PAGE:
Church and state: Why can’t they be friends?
By Carol Glatz
Catholic News Service
VATICAN CITY (CNS) — Pope Benedict XVI has made the dangers of secularism a major theme of his pontificate.
And it’s a battle both sides take seriously.
On the one hand, the pope warns that societies without the moorings of Christian values will be lost at sea, unaware of or indifferent to the truth that anchors humanity to justice, peace, respect and solidarity.
On the other side are groups and individuals that hold so tightly to the democratic tenet of church-state separation, they don’t want any voice tied to religion to be let loose onto the public square.
In many Western, especially European, nations, when a church leader speaks out on the ethical dimension of any issue, “immediately he is attacked as if he is interfering,” said an official at the Pontifical Council for Culture.
“Your democracy becomes very selective” and intolerant when a whole sector of the community — people of faith — are denied the freedom of speech in the public realm, said Father Theodore Mascarenhas, a member of the Society of the Missionaries of St. Francis Xavier.
The separation of church and state, which is a hallmark of a democracy, “has also gone onto the separation of God and life unfortunately,” in which religious beliefs and values are expected to be left not only out of the process of public decision-making, but out of people’s own personal lives, too, he said.
Father Mascarenhas, a professor and biblicist, told Catholic News Service that Europe, seen in its frequent debates on whether to allow women to wear veils or crucifixes on school walls, must be careful not to fall into a kind of “Talibanization.”
“The Taliban went and took off all the religious symbols of minorities in an effort to clean up,” while it imposed its own belief system on everyone, he said. Cleansing Europe of its cultural, religious symbols is “an expression of fundamentalism in a very subtle form,” too.
Meanwhile, in parts of Africa, the Middle East and Asia, there is a genuine fear of religious groups or parties having political control and enacting repressive policies against minority groups.
One key topic, in fact, under discussion at the 2010 special Synod of Bishops for the Middle East was how to promote “positive secularism,” a form of separation of government and religion that still allows people’s faith to have a role in society without consecrating one religion as the religion of the state.
The church supports a form of church-state separation that ensures religions have a voice in society and that laws reflect moral values — including laws dealing with life and marriage.
However, when religion becomes the primary source of a country’s laws and religious authorities have civil power, members of minority communities end up being seen and treated as second class citizens, the current Maronite patriarch, Archbishop Bechara Rai of Beirut, told reporters during the synod.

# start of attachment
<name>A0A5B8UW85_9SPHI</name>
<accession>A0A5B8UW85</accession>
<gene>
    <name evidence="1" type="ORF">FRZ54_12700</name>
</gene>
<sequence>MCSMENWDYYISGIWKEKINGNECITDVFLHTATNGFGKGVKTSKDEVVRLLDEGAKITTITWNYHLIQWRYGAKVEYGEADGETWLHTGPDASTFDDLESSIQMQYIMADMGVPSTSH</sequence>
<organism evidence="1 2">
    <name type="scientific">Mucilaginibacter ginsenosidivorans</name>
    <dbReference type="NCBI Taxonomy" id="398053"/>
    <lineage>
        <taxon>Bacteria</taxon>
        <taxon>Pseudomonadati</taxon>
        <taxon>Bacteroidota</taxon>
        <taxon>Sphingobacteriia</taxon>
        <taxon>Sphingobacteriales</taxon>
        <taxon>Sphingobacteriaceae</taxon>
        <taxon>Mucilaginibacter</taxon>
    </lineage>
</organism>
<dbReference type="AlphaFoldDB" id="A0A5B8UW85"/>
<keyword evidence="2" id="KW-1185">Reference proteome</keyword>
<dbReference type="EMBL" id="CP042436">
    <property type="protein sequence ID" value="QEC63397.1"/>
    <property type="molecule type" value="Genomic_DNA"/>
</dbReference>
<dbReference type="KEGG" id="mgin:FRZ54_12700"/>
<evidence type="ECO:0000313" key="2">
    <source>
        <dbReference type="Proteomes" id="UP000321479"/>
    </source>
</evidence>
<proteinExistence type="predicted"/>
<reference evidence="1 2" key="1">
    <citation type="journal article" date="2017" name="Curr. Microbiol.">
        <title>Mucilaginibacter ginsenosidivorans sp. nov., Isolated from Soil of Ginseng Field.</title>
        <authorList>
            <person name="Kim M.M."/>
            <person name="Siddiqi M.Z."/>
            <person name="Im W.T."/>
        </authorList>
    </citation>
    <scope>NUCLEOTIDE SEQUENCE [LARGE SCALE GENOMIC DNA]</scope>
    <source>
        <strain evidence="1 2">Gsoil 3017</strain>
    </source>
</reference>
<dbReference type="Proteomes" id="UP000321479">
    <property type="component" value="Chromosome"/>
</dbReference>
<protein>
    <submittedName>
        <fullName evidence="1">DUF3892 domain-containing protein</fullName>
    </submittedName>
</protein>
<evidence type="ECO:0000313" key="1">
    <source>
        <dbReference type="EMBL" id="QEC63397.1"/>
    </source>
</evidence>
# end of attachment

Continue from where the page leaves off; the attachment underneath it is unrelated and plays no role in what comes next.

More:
These concerns show there are two very different understandings of secularism, Father Mascarenhas said.
In the West, secularism is understood as the problem of God being foisted out of the public sphere; but for the East, it’s a positive state of affairs in which governments show respect and protect all religions, letting them have a voice and not treating anyone better than the others, he said.
The Indian priest said an example of how this mutual respect between religion and government plays out was when the Indian government asked the Indian bishops to watch “The Da Vinci Code” and tell them whether they thought the film should be banned, since it is against the law to offend any religion. The bishops did not find the movie offensive and allowed it to be released in theaters, he said.
“A real church-state separation would be that the church can freely express and ask its followers to adhere to the principles it holds dear,” Father Mascarenhas said.
Even though there may be movements trying to oppose such freedom, India, Indonesia, Sri Lanka, the Philippines and East Timor are examples of countries whose constitutions protect the right of every religion to express its beliefs in the public sphere, he said.
“Asia is rather varied, but it is a God culture,” he said, “There is a mindset that can’t exclude God.”
Even while communist movements in Myanmar, Vietnam and China have all tried to eradicate religion, they were never completely successful, he said.
“That is why in China they had to come up with a Patriotic Catholic Church,” he said — since the communists couldn’t do away with God, they sought to control it.
The West, instead, saw a brutal severing of spirituality from the material world.
“When the Industrial Revolution took place we slipped, perhaps because we didn’t have the strategy to fight extreme rationalization,” he said.
“The Illumination actually brought darkness because it forgot that a heart can’t rest unless it rests in God,” he said.
People are hungry for God, he said, and “I find it funny that Europeans turn to Indian religions when Christianity can provide almost everything,” he said.
“Show me one human situation that is not reflected in the Gospel,” he said. Not only are the human challenges of death, fear, doubt and persecution detailed in the Bible, it also spells out the solutions, too.
“The answer to death is the resurrection, and the answer to doubt and anguish like Jesus felt in the garden of Gethsemane is give yourself over to the will of God,” he said.
“Even the financial crisis has its answer in the Bible: It’s a question of gratuity. Had those who have sufficient means remembered Matthew 25 and the Last Judgment where they’ll be asked ‘What did or didn’t you do for those in need?’ the world would be a different place and the crisis wouldn’t exist,” he said.